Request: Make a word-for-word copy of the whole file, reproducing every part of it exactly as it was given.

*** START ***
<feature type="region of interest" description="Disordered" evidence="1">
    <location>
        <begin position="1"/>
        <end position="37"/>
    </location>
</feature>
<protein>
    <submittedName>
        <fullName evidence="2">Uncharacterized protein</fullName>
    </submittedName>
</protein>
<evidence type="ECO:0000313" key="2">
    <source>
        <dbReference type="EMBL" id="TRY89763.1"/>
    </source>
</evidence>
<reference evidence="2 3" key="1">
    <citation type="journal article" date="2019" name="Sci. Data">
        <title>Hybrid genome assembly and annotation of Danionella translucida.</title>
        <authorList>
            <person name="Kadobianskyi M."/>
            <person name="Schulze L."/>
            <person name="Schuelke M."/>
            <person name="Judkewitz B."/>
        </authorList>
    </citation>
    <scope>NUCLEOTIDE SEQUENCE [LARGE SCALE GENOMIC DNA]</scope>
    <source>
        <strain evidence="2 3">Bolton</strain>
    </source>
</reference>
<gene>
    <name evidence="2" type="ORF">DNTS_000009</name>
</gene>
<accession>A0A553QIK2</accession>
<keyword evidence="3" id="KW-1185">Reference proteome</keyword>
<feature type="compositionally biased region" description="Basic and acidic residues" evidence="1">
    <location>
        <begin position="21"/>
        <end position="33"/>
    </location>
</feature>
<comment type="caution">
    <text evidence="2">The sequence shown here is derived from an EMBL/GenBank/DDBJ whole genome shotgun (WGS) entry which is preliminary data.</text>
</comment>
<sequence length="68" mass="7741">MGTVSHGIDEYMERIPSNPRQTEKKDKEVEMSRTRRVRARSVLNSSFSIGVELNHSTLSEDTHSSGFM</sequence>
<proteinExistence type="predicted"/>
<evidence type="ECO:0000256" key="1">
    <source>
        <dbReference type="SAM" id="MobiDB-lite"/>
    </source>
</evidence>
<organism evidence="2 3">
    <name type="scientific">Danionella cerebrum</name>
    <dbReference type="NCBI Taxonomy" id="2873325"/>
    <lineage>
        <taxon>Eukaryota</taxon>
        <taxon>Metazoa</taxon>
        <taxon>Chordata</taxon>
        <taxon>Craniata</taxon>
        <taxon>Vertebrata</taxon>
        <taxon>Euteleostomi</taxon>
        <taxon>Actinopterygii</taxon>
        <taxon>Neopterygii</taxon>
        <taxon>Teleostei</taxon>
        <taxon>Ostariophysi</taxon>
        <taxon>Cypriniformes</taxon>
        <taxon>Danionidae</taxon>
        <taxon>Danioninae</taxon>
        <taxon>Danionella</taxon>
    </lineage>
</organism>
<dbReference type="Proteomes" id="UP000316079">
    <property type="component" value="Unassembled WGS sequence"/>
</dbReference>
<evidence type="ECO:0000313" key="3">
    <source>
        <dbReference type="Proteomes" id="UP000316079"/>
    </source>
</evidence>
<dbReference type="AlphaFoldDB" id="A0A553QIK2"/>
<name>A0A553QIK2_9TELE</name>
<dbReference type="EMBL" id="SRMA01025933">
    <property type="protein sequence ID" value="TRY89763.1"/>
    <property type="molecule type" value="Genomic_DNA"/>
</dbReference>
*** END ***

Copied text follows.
<feature type="region of interest" description="Disordered" evidence="1">
    <location>
        <begin position="1"/>
        <end position="37"/>
    </location>
</feature>
<protein>
    <submittedName>
        <fullName evidence="2">Uncharacterized protein</fullName>
    </submittedName>
</protein>
<evidence type="ECO:0000313" key="2">
    <source>
        <dbReference type="EMBL" id="TRY89763.1"/>
    </source>
</evidence>
<reference evidence="2 3" key="1">
    <citation type="journal article" date="2019" name="Sci. Data">
        <title>Hybrid genome assembly and annotation of Danionella translucida.</title>
        <authorList>
            <person name="Kadobianskyi M."/>
            <person name="Schulze L."/>
            <person name="Schuelke M."/>
            <person name="Judkewitz B."/>
        </authorList>
    </citation>
    <scope>NUCLEOTIDE SEQUENCE [LARGE SCALE GENOMIC DNA]</scope>
    <source>
        <strain evidence="2 3">Bolton</strain>
    </source>
</reference>
<gene>
    <name evidence="2" type="ORF">DNTS_000009</name>
</gene>
<accession>A0A553QIK2</accession>
<keyword evidence="3" id="KW-1185">Reference proteome</keyword>
<feature type="compositionally biased region" description="Basic and acidic residues" evidence="1">
    <location>
        <begin position="21"/>
        <end position="33"/>
    </location>
</feature>
<comment type="caution">
    <text evidence="2">The sequence shown here is derived from an EMBL/GenBank/DDBJ whole genome shotgun (WGS) entry which is preliminary data.</text>
</comment>
<sequence length="68" mass="7741">MGTVSHGIDEYMERIPSNPRQTEKKDKEVEMSRTRRVRARSVLNSSFSIGVELNHSTLSEDTHSSGFM</sequence>
<proteinExistence type="predicted"/>
<evidence type="ECO:0000256" key="1">
    <source>
        <dbReference type="SAM" id="MobiDB-lite"/>
    </source>
</evidence>
<organism evidence="2 3">
    <name type="scientific">Danionella cerebrum</name>
    <dbReference type="NCBI Taxonomy" id="2873325"/>
    <lineage>
        <taxon>Eukaryota</taxon>
        <taxon>Metazoa</taxon>
        <taxon>Chordata</taxon>
        <taxon>Craniata</taxon>
        <taxon>Vertebrata</taxon>
        <taxon>Euteleostomi</taxon>
        <taxon>Actinopterygii</taxon>
        <taxon>Neopterygii</taxon>
        <taxon>Teleostei</taxon>
        <taxon>Ostariophysi</taxon>
        <taxon>Cypriniformes</taxon>
        <taxon>Danionidae</taxon>
        <taxon>Danioninae</taxon>
        <taxon>Danionella</taxon>
    </lineage>
</organism>
<dbReference type="Proteomes" id="UP000316079">
    <property type="component" value="Unassembled WGS sequence"/>
</dbReference>
<evidence type="ECO:0000313" key="3">
    <source>
        <dbReference type="Proteomes" id="UP000316079"/>
    </source>
</evidence>
<dbReference type="AlphaFoldDB" id="A0A553QIK2"/>
<name>A0A553QIK2_9TELE</name>
<dbReference type="EMBL" id="SRMA01025933">
    <property type="protein sequence ID" value="TRY89763.1"/>
    <property type="molecule type" value="Genomic_DNA"/>
</dbReference>